In summary, we found no difference in adjusted results by race/ethnicity or sex for vitamin D prescribing for vitamin D deficiency. Overall, there were very low rates of treatment for vitamin D deficiency in this study. Vitamin D deficiency is associated with increased fracture risk and mortality. Future work should focus on increasing vitamin D prescribing for vitamin D deficiency.

Randomized controlled trials of vitamin D supplementation in older adults are warranted to determine whether the association between hypovitaminosis D and death is causal and reversible, and whether treatment of vitamin D deficiency reduces sepsis risk.

Take-Away Points

Overall, we found low vitamin D prescribing rates for identified vitamin D deficiency. 
  • A knowledge-to-action gap exists for prompt treatment of vitamin D deficiency and contributes to chronic vitamin D deficiency. 

  • Vitamin D supplementation is a tolerable low-cost intervention with strong evidence for fracture prevention and possible reduction in mortality.

  • Physicians and other healthcare providers must integrate evidence-based practices for vitamin D supplementation into care pathways to prevent and treat vitamin D deficiency.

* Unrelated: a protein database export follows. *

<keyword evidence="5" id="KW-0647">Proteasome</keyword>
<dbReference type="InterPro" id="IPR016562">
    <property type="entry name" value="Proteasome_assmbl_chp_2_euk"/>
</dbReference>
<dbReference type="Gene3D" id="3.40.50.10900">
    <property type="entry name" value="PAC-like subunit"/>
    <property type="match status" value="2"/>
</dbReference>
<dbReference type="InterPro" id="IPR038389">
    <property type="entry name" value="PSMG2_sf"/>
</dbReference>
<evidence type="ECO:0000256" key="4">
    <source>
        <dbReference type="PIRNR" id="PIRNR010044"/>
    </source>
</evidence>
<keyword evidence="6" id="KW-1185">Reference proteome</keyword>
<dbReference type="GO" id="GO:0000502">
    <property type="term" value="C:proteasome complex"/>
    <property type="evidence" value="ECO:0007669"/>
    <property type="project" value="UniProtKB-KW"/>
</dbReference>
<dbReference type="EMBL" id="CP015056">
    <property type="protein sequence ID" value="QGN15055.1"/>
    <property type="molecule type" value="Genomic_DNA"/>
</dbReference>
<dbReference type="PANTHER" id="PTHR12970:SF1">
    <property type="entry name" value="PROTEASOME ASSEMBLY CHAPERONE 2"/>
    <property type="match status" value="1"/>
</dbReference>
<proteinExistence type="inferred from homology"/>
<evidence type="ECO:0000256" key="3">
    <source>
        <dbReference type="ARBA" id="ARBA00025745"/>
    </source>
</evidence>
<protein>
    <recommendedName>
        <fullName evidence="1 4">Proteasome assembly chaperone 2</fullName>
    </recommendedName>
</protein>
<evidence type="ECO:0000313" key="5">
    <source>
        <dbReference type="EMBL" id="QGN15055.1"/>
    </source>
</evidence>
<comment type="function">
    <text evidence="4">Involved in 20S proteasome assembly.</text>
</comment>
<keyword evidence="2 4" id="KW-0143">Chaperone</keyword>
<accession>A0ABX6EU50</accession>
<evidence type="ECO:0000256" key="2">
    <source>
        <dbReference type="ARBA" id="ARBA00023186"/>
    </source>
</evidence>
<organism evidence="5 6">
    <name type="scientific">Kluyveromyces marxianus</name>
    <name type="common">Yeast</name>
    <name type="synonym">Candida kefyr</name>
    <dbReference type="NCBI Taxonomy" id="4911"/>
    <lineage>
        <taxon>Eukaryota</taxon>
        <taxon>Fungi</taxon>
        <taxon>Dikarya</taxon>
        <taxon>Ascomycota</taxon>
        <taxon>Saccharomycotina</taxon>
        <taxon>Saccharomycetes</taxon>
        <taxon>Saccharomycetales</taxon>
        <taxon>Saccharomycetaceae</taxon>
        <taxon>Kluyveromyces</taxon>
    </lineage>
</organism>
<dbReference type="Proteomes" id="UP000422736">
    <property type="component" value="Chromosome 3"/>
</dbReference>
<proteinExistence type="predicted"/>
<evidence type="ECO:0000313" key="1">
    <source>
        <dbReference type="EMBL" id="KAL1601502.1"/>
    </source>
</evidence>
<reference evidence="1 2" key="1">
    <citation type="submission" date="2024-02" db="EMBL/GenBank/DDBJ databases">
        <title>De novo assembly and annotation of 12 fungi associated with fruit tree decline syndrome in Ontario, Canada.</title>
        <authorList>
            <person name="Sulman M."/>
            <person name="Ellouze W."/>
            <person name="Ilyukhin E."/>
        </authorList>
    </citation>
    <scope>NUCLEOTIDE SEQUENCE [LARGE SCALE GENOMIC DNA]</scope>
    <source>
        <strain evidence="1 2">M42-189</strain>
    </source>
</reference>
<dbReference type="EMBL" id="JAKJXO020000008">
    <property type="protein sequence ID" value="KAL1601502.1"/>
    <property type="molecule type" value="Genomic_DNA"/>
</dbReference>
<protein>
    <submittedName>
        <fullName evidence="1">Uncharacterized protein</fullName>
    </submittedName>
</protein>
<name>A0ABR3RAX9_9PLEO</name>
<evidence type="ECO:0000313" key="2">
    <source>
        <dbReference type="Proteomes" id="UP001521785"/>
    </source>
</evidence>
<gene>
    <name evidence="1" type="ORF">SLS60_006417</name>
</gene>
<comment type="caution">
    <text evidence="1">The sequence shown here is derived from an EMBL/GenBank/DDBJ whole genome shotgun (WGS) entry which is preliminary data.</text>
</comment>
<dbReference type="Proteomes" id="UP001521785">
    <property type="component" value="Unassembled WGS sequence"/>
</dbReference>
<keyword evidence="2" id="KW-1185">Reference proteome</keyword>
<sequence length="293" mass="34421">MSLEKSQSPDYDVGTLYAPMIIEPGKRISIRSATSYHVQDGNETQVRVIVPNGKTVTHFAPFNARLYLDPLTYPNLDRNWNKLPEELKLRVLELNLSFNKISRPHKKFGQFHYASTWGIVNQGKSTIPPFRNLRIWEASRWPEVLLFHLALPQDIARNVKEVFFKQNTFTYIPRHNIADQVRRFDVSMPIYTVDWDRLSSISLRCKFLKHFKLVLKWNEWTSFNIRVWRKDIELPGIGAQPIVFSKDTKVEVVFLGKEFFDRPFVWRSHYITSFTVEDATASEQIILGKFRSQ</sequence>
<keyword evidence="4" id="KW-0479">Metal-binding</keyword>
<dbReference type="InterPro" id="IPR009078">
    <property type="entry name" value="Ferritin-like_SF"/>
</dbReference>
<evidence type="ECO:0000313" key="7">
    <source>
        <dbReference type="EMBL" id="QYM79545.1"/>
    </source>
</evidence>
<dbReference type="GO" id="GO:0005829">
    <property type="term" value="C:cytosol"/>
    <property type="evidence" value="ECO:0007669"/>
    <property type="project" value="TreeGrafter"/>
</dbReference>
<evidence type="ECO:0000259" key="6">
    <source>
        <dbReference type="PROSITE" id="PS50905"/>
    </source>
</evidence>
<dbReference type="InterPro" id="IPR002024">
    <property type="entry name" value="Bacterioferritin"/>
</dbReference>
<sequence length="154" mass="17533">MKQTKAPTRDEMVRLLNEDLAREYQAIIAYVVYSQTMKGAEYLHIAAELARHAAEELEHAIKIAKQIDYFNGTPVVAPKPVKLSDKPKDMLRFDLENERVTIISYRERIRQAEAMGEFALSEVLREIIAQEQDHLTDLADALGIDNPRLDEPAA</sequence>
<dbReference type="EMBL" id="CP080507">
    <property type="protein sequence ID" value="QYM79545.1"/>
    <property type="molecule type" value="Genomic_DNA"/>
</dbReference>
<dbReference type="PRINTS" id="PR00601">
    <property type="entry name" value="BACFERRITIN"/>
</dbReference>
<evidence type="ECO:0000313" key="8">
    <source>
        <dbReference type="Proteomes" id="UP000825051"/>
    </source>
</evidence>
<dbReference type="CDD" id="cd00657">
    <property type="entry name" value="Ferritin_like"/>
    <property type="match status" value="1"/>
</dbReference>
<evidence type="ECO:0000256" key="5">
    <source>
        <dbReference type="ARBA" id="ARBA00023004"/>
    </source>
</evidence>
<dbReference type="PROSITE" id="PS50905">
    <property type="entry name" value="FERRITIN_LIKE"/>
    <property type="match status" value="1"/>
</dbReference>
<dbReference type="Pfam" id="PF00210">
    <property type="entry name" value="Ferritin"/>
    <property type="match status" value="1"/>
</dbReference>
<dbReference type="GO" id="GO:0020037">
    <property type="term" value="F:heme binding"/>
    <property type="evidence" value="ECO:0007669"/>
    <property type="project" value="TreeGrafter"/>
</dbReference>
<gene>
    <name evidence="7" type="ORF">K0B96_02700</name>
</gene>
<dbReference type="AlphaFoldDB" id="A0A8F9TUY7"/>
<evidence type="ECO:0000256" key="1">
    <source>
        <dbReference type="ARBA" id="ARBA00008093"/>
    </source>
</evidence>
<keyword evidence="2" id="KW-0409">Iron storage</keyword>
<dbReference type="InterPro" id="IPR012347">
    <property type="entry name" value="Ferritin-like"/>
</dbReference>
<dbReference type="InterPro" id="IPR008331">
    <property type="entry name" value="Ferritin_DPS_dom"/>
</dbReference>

Author Affiliations: Brigham and Women’s Hospital, Boston, MA (PDC, MSL, DWB); Harvard Medical School (ELG); Harvard School of Public Health (MAW); University of Massachusetts - Medicine (LSH).

Funding Source: This study was funded via a grant from the National Cancer Institute (NCI U01CA138962). 

Author Disclosures: The authors (PDC, ELG, MAW, MSL, DWB, LSH) report no relationship or financial interest with any entity that would pose a conflict of interest with the subject matter of this article.

Authorship Information: Concept and design (PDC, ELG, LSH, DWB, MSL); acquisition of data (PDC, MSL); analysis and interpretation of data (PDC, MAW, ELG, LSH, DWB, MSL); drafting of the manuscript (PDC, LSH); critical revision of the manuscript for important intellectual content (PDC, MAW, ELG, LSH, DWB, MSL); statistical analysis (PDC); provision of study materials or patients (PDC); obtaining funding (PDC); administrative, technical, or logistic support (PDC, DWB); supervision (PDC, MAW).

Address correspondence to: Paulette D. Chandler, MD, Brigham and Women’s Hospital, Phyllis Jen Center of Primary Care, Ste G, 75 Francis St, Boston, MA 02115. E-mail: pchandler@partners.org.